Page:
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February 6, 2013
LiDAR Best Practices

image

Following a few simple guidelines can
unlock the cost-saving benefits of collecting
and using LiDAR data.

By Jason Caldwell, director of strategic accounts, and Sanchit Agarwal, director of mapping operations, Sanborn (www.sanborn.com), Colorado Springs, Colo.

Light detection and ranging (LiDAR) technology has been available for commercial mapping applications for about 20 years. Now it’s a cost-effective tool for capturing elevation models—rapid and accurate data acquisition that often makes LiDAR surveying less expensive than traditional photogrammetric methods. Today, virtually all government, engineering, surveying, energy, environmental and natural resource entities recognize the value of using LiDAR for a wide range of applications.

Traditionally, LiDAR has been used for topographic mapping. The Federal Emergency Management Agency (FEMA) was an early adopter of the technology for floodplain modeling, and most organizations using the technology pre-2005 used it exclusively for topographic mapping. Since then, LiDAR users have applied the technology to a wide range of applications, including line-of-sight and viewshed analysis, solar envelope development, vegetation monitoring, habitat analysis, utility easement monitoring, pavement and asset management, volumetric calculations and dam/bridge degradation.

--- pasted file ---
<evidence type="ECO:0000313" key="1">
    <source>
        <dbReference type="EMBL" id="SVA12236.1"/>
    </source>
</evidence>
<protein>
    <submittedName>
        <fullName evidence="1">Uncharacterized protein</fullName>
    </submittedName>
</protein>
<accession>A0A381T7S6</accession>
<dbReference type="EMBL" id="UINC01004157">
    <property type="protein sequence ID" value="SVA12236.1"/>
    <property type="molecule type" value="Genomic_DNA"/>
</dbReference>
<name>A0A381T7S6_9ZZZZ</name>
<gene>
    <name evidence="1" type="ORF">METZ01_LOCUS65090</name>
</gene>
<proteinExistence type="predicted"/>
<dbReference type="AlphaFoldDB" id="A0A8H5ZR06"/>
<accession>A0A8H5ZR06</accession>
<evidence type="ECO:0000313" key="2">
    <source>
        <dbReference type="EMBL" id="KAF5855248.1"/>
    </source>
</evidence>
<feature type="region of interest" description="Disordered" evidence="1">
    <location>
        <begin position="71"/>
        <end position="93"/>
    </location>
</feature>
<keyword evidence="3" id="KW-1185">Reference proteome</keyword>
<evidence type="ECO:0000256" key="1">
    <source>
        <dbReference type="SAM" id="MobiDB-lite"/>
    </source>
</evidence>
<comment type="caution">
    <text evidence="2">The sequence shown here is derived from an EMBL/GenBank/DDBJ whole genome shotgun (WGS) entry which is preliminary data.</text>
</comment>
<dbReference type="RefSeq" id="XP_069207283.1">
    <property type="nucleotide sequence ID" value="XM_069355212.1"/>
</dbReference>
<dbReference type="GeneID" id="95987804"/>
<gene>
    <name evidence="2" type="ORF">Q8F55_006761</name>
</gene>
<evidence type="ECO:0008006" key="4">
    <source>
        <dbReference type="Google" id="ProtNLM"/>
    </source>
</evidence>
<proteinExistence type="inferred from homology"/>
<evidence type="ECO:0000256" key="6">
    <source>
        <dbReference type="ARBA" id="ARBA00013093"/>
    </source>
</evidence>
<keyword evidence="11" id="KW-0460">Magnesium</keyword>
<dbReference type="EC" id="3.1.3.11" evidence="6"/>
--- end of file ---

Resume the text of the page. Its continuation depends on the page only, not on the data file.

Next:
LiDAR’s adoption across so many geospatial organizations and applications has increased the need for education about the technology and how it can be applied to business cases around the world. If you’re thinking about collecting and using LiDAR data, the ability to answer the following questions will help ensure your project’s success.

How will the data be used?

One of the most important aspects of designing a successful LiDAR project is to have a clear picture of what issues the technology is trying to resolve. It’s important to have a concise objective of how the data will be used and to clearly communicate that ob jective to all stakeholders, including the LiDAR vendor. Early discovery of the data’s intended purpose will help avoid spending energy, time and money for data that don’t meet an organization’s business needs. New uses for the technology are found every year, but each application should have specific requirements for point density, accuracy and classification level.